From: Jennifer Hunter, Farfield Avenue, Knaresborough.
George Hodgson’s impressive, well-written letter (Yorkshire Post, January 27) about manufacturing has awoken dormant memories with regard to my much younger days in Germany.
Mr Hodgson mentions how German industry was largely flattened by Bomber Command. Almost 30 years ago, during the early and mid-1980s, I spent very many hours talking to and going on trips with my German exchange partner’s father and family.
I was a young student of languages, but I always enjoyed learning history and discussing matters of a historical, cultural and political nature. It was explained to me that the Allied bombers had, indirectly and inadvertently, done Germany a great favour when they bombed the factories and destroyed old machinery and buildings.
According to my guide Dieter, the Germans rebuilt their factories and industries favouring the installation of more modern and efficient technology. When he explained all this to me, Germany was still a divided nation and Berlin’s famous Wall remained an effective fortification system.
Dieter was an “Oberstudienrat” (senior teacher) at a Gymnasium (grammar school) in Siegen, Westphalia. I believe that Siegen retains twinning connections with Leeds, although at the time I first took part in the exchange programme, Siegen was twinned with Morley. His specialist subjects were history, German and social sciences.
Gerald Hodgson is completely correct when he maintains that manufacturing needs to be admired and not denigrated and that bright young people should be attracted to its ranks.
My guide and mentor in 1980s Germany was a senior grammar school teacher whose father had been an industrialist and who was greatly proud of the achievements of his native country, albeit divided at that particular time. Although he did not work in industry, he obviously had very great respect for it and I can imagine that he was a very good teacher in a school environment.
In retrospect, I have a lot to thank Dieter and other Germans for with regard to understanding their overall view of manufacturing and industry. I feel that the respect for industry in this country has been declining for very many years. Engineering and manufacturing fields have been allowed to sink into oblivion, whereas preferential treatment has been given to providing and promoting employment which does not involve people having to soil their hands.
I hope sincerely that Gerald Hodgson’s faith in the possible regeneration of British manufacturing is justified and that his hopes come to fruition. This regeneration is necessary, as well as the reinstitution of a sense of national pride and direction.
From: Michael Booth, The Birches, Bramhope, Leeds.
I SEE that yet again the unemployment figures have increased and the Leader of the Opposition blamed the present Government entirely and as usual advised them how to put matters right.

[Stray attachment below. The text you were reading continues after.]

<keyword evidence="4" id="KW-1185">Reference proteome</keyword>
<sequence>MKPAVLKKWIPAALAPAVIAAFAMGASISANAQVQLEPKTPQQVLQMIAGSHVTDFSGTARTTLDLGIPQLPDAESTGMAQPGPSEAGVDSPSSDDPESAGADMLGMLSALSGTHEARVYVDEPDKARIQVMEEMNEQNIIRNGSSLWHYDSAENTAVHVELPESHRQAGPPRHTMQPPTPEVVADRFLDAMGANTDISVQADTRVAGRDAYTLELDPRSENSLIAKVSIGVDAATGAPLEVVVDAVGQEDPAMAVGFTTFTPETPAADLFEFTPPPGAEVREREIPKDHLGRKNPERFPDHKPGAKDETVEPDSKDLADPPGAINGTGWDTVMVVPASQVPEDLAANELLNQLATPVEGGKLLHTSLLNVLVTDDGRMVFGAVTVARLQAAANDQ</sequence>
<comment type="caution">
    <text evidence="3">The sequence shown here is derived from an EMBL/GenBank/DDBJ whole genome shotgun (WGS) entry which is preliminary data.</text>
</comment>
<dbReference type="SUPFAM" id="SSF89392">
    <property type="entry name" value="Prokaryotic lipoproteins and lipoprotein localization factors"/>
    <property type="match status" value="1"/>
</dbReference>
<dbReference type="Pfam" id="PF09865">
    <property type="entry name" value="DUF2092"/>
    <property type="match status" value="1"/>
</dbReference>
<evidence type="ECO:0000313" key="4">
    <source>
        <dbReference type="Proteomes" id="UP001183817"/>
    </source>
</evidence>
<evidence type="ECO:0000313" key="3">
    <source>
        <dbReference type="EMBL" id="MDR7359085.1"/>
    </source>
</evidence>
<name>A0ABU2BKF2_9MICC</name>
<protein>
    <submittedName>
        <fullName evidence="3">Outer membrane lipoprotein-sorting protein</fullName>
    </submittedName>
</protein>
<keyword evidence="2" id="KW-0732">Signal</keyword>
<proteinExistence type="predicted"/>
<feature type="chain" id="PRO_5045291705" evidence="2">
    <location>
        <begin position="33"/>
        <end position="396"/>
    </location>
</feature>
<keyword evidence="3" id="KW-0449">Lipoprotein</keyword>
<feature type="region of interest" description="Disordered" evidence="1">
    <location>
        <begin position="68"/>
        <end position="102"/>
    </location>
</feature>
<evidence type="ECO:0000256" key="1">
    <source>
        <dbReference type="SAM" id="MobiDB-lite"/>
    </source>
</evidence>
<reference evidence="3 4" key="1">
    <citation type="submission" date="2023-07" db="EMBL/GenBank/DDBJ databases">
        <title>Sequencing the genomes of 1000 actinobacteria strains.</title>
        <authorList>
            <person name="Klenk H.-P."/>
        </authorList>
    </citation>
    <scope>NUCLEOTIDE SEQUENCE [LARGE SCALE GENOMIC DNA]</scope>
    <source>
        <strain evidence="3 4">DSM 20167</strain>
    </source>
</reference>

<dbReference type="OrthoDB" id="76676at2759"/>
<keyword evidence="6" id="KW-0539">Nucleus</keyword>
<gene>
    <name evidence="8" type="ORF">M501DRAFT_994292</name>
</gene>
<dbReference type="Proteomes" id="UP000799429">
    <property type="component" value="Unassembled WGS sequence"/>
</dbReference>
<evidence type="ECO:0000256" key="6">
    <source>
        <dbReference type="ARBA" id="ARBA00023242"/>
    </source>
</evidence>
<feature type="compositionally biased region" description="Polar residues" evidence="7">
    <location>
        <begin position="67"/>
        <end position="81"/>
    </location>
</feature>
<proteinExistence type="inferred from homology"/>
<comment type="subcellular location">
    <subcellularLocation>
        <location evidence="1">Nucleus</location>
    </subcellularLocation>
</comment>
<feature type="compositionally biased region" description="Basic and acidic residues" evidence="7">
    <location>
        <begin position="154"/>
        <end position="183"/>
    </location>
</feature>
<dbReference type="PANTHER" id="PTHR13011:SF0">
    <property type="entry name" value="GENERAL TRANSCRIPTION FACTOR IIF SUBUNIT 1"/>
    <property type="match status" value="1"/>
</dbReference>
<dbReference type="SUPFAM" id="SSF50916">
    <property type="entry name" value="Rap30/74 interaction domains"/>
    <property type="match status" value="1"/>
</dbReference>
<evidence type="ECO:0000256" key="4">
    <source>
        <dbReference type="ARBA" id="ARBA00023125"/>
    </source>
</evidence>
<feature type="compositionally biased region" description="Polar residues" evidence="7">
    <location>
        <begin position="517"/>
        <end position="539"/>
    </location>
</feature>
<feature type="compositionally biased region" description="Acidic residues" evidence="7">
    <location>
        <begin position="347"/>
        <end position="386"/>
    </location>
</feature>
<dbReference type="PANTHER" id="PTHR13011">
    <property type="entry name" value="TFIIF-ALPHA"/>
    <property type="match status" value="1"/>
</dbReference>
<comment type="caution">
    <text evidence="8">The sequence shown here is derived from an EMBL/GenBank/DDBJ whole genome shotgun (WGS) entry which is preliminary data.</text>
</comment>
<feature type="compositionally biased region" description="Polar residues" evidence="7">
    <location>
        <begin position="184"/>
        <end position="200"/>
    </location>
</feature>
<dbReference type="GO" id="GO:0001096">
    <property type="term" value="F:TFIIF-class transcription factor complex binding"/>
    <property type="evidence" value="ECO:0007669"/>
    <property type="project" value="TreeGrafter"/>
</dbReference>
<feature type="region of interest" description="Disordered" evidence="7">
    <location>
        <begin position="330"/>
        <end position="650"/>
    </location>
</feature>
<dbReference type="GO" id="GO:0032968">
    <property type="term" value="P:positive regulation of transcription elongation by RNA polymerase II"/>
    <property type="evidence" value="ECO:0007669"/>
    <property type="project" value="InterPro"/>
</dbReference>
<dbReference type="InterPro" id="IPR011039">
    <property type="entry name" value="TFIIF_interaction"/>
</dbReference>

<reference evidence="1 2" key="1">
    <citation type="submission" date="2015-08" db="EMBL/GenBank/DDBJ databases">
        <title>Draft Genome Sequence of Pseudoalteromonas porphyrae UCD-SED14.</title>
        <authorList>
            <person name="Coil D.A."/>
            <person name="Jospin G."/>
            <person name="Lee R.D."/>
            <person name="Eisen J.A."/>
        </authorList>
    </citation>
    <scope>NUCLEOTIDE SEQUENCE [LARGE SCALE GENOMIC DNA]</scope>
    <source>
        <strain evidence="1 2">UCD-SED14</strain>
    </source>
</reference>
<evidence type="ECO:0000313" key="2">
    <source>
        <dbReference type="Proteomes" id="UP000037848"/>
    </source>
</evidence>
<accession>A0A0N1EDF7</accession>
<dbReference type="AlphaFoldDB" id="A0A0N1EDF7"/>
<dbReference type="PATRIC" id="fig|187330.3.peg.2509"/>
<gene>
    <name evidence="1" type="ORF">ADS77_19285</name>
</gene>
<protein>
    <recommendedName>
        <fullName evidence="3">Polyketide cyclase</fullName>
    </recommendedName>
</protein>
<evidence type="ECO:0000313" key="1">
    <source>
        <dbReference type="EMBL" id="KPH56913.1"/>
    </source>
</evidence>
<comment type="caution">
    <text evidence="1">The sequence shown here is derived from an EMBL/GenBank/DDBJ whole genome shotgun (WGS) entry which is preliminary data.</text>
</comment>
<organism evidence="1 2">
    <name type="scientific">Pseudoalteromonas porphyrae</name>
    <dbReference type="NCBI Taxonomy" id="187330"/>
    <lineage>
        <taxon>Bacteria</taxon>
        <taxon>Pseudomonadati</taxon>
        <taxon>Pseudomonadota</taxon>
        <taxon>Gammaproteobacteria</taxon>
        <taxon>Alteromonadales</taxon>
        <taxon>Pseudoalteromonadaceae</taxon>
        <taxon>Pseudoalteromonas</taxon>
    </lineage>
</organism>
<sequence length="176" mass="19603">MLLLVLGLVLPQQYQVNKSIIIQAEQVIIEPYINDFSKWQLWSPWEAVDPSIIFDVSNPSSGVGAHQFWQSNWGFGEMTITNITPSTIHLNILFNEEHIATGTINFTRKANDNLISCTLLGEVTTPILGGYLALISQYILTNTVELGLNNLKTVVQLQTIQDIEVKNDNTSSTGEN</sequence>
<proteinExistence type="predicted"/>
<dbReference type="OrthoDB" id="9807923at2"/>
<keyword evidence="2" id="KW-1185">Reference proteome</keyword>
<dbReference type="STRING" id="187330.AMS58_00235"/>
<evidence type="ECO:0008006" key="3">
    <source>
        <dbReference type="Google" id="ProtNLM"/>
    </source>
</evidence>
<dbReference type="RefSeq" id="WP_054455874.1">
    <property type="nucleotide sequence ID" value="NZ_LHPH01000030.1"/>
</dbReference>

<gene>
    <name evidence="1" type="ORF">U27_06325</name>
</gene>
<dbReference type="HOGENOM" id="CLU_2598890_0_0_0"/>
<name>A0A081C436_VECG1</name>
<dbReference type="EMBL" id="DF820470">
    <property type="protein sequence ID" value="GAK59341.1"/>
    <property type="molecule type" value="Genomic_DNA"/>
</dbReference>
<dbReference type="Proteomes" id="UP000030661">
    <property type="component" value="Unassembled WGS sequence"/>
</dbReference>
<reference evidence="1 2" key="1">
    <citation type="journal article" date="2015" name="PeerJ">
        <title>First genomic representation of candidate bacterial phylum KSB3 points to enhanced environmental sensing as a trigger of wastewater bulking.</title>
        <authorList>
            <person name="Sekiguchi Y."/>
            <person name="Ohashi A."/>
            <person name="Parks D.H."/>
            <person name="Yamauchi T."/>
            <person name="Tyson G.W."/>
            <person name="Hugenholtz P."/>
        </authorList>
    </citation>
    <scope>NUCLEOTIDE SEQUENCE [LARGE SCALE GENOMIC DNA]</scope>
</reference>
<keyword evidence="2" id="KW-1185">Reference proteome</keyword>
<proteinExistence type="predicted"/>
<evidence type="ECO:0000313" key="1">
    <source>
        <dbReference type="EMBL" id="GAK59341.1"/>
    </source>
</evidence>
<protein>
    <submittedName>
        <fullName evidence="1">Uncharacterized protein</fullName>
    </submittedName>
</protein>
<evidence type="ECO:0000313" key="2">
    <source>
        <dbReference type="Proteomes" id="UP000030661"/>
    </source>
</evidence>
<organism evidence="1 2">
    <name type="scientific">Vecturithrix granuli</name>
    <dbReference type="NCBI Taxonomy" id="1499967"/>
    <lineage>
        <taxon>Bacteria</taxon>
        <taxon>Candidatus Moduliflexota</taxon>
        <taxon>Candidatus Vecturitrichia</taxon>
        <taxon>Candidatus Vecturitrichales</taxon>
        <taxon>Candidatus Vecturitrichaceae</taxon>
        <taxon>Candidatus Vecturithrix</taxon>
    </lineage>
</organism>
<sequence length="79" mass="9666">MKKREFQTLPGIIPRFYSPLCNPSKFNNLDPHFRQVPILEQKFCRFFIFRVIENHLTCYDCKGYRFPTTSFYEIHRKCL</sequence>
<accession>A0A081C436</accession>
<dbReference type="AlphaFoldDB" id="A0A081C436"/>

I truly think that virtually all our MPs, irrespective of party affiliation, think that the general public all came up the river on a banana boat and we believe everything they tell us.
Some 60 years ago, when I left school, jobs were plentiful as in those days this was Great Britain, one of the leading manufacturing countries in the World.
Since then, times have changed. The mining industry, car manufacturing, most of the steel industry, heavy woollen industry, the cotton industry, motor cycle manufacturing, and tailoring have all gone for good. They were all very high employment industries, in total providing millions of jobs.
Nowadays we don’t make anything hardly, we import it all. The population of Britain is increasing rapidly to the point where, thanks to a slack immigration policy, we haven’t a clue what the true population count is.
As such, I certainly don’t envy the young people of today. I worry for my grandchildren and their future.
From: Brian Wells, Hebden Bridge.
THE Government intend to facilitate the formation of co-operatives in order to foster economic development.
On reflection, this seems to be a worthy initiative. In particular this approach would be very beneficial in the gas and electricity supply industry.
The companies in this sector bid separately for gas and electricity supplies, so working as a co-operative would enable them to buy at lower rates.
Further co-operation in meter reading, billing, customer services and IT would also bring substantial savings and enable even lower prices to customers. The industry regulator’s work would be simplified and be more effective.
How can the powers that be not make this happen and make everyone a winner?
From: Peter Hyde, Driffield, East Yorkshire.
WHY is it that as soon as the country is in trouble financially two things are sure to happen. The unions will start talking about strike action and the Government will find a reason to give money we have had to borrow in the first place away to others, some better off than we are.